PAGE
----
In the wake of high-profile hacks such as the Office of Personnel Management data breaches and the breach affecting the Department of Justice and Department of Homeland Security disclosed just days ago, almost everyone agrees that cybersecurity issues must be addressed. However, the recently-enacted Cybersecurity Act of 2015 is controversial for its impact on privacy.  While the  Cybersecurity National Action Plan that President Obama released February 9 is likely to be overshadowed by the debate over the 2017 budget proposal he also released that day, several of the provisions are worth noting.

Overall, the plan aims to centralize government planning for cybersecurity with a national commission to make cybersecurity recommendations, a Federal Privacy Council comprised of  privacy officials from across the government, and a new position of Federal Chief Information Security Officer to address cybersecurity issues for the federal government. On the technical side, the plan provides for increased availability of “government-wide shared services for IT and cybersecurity,” with the aim of ensuring that all agencies have access to “more efficient, effective, and secure options.” However, such centralization also carries its own risks by increasing the amount of data potentially available in the case of a breach.

Recognizing what is good for the goose is good for the gander, the plan also includes easily implemented, common sense solutions regularly used by the private sector.  Encouraging government agencies to perform ex-post reviews of the circumstances leading to previous data breaches is a tactic regularly used by businesses, and encouraged by courts, to beef up security moving forward.  Further, the directive to “identify and prioritize their highest value and most at-risk IT assets and then take additional concrete steps to improve their security,” is precisely the type of flexible approach to cybersecurity that government regulators regularly impose upon businesses.  Indeed, as we have noted previously on this blog, “a one-size-fits-all approach to cyber security just does not work.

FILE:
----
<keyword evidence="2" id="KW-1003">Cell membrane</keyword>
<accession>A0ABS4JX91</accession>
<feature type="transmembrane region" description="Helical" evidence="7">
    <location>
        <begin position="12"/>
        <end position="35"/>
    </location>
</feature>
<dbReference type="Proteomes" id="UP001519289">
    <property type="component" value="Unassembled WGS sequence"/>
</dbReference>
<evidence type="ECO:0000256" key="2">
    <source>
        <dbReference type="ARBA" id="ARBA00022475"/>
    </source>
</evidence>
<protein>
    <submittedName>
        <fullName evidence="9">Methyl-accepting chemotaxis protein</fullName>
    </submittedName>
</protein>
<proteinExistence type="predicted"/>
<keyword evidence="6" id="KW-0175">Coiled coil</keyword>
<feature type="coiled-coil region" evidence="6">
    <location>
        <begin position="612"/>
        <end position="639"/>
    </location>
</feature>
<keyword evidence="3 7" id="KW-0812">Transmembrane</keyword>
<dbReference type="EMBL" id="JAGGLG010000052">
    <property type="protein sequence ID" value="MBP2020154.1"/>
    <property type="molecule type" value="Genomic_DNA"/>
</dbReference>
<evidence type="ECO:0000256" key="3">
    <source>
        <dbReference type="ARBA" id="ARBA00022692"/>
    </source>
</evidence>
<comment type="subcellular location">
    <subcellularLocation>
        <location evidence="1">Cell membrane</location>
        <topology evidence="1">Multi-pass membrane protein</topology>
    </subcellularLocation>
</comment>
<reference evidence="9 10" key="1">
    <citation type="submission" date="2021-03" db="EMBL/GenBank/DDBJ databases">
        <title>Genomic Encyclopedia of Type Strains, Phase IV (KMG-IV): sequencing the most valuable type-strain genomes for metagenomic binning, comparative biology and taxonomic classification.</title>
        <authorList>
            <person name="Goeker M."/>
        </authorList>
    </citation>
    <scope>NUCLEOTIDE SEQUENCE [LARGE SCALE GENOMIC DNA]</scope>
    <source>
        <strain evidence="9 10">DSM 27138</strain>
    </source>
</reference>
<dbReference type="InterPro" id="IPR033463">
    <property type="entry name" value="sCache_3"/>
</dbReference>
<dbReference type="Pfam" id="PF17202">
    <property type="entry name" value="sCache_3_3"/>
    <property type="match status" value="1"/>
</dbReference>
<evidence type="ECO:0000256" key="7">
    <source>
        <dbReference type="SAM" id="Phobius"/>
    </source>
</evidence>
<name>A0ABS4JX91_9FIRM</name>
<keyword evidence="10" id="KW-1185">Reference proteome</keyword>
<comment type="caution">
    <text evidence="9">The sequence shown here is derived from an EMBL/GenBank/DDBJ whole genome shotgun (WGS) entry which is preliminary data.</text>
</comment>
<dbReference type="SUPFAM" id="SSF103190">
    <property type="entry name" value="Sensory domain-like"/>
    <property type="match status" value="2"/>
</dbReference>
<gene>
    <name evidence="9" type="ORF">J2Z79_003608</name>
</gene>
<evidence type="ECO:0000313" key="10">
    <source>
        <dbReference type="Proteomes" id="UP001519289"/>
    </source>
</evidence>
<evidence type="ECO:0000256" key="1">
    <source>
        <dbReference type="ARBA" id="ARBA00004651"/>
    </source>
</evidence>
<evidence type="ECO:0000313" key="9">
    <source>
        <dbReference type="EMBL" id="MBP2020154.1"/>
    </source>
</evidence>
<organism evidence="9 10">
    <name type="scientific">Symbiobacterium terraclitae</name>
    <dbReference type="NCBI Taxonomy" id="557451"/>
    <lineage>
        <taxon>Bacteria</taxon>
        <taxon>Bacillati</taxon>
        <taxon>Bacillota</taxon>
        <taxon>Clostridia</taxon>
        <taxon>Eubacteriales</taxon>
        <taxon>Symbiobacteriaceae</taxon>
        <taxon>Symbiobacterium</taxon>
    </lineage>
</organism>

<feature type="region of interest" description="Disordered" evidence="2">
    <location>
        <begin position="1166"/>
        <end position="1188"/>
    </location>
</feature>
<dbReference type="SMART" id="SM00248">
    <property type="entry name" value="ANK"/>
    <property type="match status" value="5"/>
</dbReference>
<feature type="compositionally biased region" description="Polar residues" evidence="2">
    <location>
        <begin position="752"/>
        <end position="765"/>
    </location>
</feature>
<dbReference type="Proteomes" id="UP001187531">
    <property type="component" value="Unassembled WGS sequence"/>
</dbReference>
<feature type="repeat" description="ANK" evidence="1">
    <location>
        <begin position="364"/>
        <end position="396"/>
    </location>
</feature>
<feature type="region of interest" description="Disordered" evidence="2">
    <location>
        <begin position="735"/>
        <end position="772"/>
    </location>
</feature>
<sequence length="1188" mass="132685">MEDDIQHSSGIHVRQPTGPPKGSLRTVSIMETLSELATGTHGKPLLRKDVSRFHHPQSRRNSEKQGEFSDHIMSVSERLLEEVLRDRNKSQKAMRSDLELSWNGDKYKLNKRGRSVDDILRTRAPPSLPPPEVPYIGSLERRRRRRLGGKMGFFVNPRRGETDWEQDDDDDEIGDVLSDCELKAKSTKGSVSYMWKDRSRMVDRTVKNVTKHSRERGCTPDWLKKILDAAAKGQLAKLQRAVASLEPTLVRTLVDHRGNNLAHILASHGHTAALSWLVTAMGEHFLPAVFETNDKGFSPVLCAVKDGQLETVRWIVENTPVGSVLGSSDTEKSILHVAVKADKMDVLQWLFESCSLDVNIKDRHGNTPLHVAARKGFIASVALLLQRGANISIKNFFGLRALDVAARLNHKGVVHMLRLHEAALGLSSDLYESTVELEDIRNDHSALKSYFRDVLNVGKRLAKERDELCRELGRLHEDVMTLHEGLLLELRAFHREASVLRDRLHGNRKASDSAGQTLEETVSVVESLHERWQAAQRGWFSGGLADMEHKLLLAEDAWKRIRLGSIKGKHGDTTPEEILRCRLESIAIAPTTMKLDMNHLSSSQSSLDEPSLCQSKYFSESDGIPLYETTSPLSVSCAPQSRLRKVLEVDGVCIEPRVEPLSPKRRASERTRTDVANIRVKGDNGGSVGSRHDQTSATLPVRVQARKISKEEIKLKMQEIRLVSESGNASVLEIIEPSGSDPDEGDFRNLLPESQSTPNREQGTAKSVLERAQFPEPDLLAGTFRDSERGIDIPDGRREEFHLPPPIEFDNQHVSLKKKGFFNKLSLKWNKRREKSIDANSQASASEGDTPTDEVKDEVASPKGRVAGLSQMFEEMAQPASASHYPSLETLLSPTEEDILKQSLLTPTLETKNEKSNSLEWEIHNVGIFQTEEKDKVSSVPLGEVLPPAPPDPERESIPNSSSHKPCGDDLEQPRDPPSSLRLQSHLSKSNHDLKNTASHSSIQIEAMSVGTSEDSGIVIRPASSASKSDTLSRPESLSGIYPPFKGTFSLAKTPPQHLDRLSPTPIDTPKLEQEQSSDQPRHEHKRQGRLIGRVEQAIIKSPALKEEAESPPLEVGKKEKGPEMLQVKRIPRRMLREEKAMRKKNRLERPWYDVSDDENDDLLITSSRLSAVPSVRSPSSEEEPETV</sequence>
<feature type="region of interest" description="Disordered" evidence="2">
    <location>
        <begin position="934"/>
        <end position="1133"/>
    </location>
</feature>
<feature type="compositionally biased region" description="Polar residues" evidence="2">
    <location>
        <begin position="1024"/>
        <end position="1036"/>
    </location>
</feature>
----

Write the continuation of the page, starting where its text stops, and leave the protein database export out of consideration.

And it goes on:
The plan also includes a public relations campaign to encourage Americans to secure their online accounts through multi-factor authentication. With the exponential growth of processing power, so-called ‘brute force’ attacks on password security are growing.  Just this week, an affiliate of Alibaba – the eBay of China – fell victim to a brute force attack that caused a data breach affecting 20% of their customer base.  Not that powerful processors are required to crack the password most frequently utilized by Americans:123456.  Encouraging, for example, biometric passwords would enable secure passwords to be used without the need to remember complicated strings of characters currently required for a ‘strong’ password.

Some of the plan’s more ambitious provisions will be dependent on the budget, including $3.1 billion to modernize government IT infrastructure and $62 million in cybersecurity educational incentives and programs. The president has proposed over $19 billion for cybersecurity as part of the 2017 budget, which has already drawn Republican criticism.  Others criticize the simplicity of the plan’s security efforts.

While some of the more costly initiatives may continue to meet resistance – there are also cost-efficient proposals in the National Action Plan that the government (and yes, private industries too) should jump at the opportunity to implement.  That might just explain why so many – Republicans and Democrats alike – agree that the President struck the correct balance on this one.